These different structures are often in tension but – drawing on the ideas and geometries of Richard Buckminster Fuller – Beer emphasises the importance of tension as a balancing force, allowing things to be responsive and resistive to external pushing and pulling. Tensions can help keep a structure flat when its being pushed or pulled to become a hierarchy.

It’s the ‘arche’ of this hierarchy – this leadership – that for me is the strongest pull. How to make something anarchic within a system, or from a system, that might not want leadership but certainly expects it. It is the tension that’s the hardest to balance. We need leadership. Without it we can do nothing, or at most we can only keep doing what we were doing before. This is the reason to invite a visiting artist. The power of leadership is not about who gets to make the decisions, it’s much more about who gets to say what needs to be decided. The jury decides, but the judge leads, by framing and constraining the available options.

For Šaloun I was not just invited, I was also being paid to lead the studio, leadership was my job and my responsibility, not something I can abandon or just give away. To lead others towards leaderlessness is contradictory. It has a tension that can too easily snap back to the old way of doing things, at best democracy, trial by jury, and at worst a chance to input into decisions that have already been made.

Beer solves the problem by making a system that – in theory – no one is able to fully control. Communication is constrained in such a way that it’s impossible for any single person to get a commanding view. And for us, this worked, to an extent. There are things about our programme that I still don’t fully understand, works and choices were made that I simply had to accept. But structures re-emerge that demand a gods-eye view. Exhibitions – which in our case was largely a performance – are meant to make everything that matters visible to an audience. Documentation, like the material presented here, renders the world as it appears to a single eye, the eye that directed the camera (and that eye was mine). This re-presentation of absent work – part archive, part document, part exhibition – is now the fixed point from which this project can be seen and judged, but all the decisions have already been made.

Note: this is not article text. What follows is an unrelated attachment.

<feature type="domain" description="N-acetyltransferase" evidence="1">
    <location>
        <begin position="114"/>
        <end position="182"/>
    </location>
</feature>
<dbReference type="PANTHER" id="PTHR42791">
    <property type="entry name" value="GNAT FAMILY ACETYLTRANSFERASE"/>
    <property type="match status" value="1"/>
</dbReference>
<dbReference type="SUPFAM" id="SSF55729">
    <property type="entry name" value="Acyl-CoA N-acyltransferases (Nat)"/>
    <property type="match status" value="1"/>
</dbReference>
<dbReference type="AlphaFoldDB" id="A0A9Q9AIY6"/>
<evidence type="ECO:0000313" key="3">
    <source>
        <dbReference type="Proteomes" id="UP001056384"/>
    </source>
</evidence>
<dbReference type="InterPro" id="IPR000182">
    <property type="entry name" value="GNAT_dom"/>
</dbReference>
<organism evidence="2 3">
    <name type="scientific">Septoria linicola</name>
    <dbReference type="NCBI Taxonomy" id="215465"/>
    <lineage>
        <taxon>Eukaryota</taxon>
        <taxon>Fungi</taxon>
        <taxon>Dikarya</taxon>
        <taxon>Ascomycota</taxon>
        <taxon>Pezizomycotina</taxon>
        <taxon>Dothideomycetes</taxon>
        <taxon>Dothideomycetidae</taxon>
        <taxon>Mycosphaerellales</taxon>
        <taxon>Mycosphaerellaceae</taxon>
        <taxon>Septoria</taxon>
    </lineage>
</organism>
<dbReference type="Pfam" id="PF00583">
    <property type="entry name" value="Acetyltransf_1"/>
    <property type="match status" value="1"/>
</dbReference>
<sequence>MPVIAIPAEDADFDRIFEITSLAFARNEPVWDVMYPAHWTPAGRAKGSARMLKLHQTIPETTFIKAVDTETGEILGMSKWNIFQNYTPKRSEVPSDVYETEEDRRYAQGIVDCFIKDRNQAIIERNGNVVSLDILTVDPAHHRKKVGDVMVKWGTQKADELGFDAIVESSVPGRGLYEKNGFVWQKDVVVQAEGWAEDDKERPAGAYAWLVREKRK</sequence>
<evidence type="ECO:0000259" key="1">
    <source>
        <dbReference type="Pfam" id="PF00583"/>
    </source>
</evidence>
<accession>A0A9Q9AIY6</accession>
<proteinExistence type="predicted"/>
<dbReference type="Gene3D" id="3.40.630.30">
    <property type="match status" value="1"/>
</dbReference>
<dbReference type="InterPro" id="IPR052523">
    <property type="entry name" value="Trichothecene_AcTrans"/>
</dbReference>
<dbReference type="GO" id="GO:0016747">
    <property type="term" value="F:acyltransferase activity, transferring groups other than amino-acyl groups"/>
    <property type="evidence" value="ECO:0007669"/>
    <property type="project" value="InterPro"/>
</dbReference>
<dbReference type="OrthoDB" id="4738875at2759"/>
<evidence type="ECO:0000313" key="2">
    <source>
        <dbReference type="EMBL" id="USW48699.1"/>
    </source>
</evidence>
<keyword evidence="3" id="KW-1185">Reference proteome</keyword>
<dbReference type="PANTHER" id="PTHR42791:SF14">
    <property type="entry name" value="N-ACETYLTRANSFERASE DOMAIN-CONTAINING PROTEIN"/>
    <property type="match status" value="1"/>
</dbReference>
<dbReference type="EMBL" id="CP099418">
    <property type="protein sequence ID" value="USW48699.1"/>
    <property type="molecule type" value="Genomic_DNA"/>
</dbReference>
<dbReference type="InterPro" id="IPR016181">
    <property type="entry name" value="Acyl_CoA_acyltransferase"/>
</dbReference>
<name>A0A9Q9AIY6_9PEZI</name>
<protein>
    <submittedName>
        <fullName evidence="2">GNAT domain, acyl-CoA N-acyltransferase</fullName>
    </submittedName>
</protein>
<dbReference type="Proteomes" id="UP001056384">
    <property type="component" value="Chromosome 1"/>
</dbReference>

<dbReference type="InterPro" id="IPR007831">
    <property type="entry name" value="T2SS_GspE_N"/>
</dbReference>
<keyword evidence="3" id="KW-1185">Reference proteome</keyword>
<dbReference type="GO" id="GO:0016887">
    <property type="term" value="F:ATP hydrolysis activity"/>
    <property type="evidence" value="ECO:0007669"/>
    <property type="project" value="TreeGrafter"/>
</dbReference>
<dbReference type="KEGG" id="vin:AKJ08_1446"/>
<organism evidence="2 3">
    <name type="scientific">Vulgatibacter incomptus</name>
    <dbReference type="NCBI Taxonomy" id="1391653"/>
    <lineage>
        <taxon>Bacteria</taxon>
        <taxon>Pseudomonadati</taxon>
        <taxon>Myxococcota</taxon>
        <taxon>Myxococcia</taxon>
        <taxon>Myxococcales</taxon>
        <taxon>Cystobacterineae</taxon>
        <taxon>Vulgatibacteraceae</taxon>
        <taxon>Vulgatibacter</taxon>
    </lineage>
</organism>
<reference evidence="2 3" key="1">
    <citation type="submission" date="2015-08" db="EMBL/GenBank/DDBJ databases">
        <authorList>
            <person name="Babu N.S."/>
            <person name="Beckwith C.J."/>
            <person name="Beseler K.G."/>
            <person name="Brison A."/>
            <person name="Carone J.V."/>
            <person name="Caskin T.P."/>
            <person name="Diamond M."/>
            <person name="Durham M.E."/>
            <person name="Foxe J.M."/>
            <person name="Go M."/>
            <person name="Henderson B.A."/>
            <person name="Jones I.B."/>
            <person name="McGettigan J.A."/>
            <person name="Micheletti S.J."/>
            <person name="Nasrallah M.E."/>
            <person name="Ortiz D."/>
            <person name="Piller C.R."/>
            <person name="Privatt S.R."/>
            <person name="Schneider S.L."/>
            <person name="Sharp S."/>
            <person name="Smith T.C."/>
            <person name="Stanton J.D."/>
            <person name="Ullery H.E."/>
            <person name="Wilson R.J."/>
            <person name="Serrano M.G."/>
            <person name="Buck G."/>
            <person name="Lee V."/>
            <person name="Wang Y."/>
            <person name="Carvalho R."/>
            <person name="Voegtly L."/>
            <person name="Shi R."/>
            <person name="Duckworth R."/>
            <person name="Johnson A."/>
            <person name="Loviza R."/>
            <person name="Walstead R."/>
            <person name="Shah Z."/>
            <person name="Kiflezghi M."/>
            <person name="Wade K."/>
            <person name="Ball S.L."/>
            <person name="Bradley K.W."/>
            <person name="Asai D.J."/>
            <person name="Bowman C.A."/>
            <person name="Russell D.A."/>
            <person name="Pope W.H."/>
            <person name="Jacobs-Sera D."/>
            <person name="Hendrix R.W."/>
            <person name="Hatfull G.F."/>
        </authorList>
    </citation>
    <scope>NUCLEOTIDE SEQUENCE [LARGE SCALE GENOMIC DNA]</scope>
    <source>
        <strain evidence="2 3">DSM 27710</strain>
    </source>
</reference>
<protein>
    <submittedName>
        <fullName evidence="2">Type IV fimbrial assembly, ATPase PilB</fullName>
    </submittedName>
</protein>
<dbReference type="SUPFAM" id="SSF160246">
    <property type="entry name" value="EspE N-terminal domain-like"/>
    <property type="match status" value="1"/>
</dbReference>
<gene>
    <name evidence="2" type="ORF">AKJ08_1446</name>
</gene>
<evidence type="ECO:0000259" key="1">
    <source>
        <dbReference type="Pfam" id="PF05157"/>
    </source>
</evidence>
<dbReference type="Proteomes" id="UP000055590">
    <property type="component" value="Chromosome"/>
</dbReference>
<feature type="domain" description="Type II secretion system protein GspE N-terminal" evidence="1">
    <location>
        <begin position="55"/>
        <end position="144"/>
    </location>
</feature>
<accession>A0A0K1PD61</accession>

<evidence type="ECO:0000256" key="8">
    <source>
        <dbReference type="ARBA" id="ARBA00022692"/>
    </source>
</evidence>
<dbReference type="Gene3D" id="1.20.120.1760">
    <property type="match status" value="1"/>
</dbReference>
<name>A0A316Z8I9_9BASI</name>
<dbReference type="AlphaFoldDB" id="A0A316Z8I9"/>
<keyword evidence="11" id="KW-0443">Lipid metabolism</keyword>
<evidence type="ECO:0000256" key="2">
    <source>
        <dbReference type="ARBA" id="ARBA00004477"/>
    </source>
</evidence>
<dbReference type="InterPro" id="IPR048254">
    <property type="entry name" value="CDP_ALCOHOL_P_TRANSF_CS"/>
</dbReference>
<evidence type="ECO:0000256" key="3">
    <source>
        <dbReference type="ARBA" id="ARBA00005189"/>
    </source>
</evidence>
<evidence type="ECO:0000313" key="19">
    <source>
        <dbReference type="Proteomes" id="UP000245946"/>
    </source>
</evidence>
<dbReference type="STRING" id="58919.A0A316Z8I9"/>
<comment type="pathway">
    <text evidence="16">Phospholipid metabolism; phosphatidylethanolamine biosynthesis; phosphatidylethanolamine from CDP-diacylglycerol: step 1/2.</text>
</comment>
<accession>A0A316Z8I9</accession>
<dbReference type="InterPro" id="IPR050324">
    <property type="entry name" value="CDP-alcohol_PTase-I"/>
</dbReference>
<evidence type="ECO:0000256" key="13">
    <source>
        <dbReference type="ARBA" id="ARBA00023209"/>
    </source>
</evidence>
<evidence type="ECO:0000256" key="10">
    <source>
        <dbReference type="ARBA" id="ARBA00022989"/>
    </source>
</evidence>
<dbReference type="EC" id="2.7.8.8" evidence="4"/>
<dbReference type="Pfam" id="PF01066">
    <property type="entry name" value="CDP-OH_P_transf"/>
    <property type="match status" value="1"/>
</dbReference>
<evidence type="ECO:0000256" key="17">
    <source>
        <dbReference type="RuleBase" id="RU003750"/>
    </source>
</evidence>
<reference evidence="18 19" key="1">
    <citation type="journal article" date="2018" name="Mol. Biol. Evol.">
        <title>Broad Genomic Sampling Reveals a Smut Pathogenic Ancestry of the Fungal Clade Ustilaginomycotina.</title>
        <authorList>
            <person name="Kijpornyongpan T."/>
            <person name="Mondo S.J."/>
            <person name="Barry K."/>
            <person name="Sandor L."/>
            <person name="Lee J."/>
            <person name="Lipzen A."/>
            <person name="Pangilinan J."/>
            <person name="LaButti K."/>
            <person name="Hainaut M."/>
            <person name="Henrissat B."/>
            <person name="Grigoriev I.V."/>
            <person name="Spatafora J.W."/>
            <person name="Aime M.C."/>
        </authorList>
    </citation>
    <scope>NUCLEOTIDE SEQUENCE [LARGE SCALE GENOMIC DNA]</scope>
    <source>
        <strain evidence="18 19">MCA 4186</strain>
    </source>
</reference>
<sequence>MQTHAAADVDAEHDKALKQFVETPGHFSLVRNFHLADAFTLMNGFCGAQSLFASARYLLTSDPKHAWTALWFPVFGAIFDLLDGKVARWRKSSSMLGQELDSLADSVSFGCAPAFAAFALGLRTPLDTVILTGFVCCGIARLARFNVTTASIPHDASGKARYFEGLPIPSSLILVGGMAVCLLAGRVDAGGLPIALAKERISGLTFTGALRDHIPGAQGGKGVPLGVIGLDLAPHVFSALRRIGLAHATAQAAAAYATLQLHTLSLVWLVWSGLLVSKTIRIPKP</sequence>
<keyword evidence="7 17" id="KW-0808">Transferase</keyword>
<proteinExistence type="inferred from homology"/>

To lead a studio is first of all to take a position from which your judgement is correct, because you make the context in which things must be judged. But accepting the role is part of the structure of the academy, you accept that you’ve been judged capable of this role by the institution. By leading you follow the rules from above, you give people grades and feedback, within a system constrained by outside forces. You might be judged upon your judgements, but not from bellow, where your judgements take effect.

How can you oppose this hierarchy? What can be put against its pull so that the tension remains productive, and doesn’t just snap. One answer is to reverse the direction of judgement, which would be institutional critique, but pushing or pulling something as big as an institution tends to require a lot of energy, which the institution can easily absorb. Another is to hide, or at least obscure, the work and workings of the group, putting them beyond judgement and critique from outside. This works up to a point, but to follow through you must also reject exhibition, archive and documentation. By refusing to account for how you’ve spent your time, the value of what you’ve done is unrecognisable, and at the end of the project it is likely to be lost.

One answer is to learn as well as teach, to follow as well as to lead. This means that the context and framing of your judgements are changed, so that those judgements become not fully your own. This will happen through discussion, perhaps through dispute, but also intuitively. It’s important to be aware of the tension that exists between selfish learning and selfless facilitation, neither of which are leadership. This is the approach I took, and I hope that it’s a tension I managed to keep in balance for the duration of the project, but its limits were clear. When it mattered, the power to frame and to judge were all mine.

Is it possible to go beyond this? Is it possible to lead others into take the lead? It needs a lot of time and space. But the idea that you can simply allow others a moment to take the lead, for their judgements to have power, is not enough. Real tension comes from not knowing whether they will allow you to have that power back.

John Hill, Summer 2018

09 Credits

“Beyond Dispute” documentation filmed and edited by:
Jan Vidlička

3D model for “Š: Live” by:
Park Dong Joon

All content created by:
Agnieszka Berger, Sarah Dubná, Linda Hauerová, Jan Hladík, Barbora Lepší, Kateřina Vazačová, Štepán Rubáš, Iva Polanecká, Sandy Scott, Tina Gu, Jakub Pospíšil, Václav Nosek, Kristína Vazačová and Ondřej Vicena supported by John Hill and Tomáš Džadoň

Produced as part of Platform Šaloun made possible by Šaloun: The Studio of the Visiting Artist, AVU, Prague

Thanks to:
Ms. Došková, Hana Janečková, Anna Daučíková, Katka at Sběrné suroviny, Park Dong Joon and Jan Vidlička

Online Presentation Concept, Editing and Realization:
Janek Rous, Lenka Střeláková and Palo Fabuš

Published: 12. 9. 2018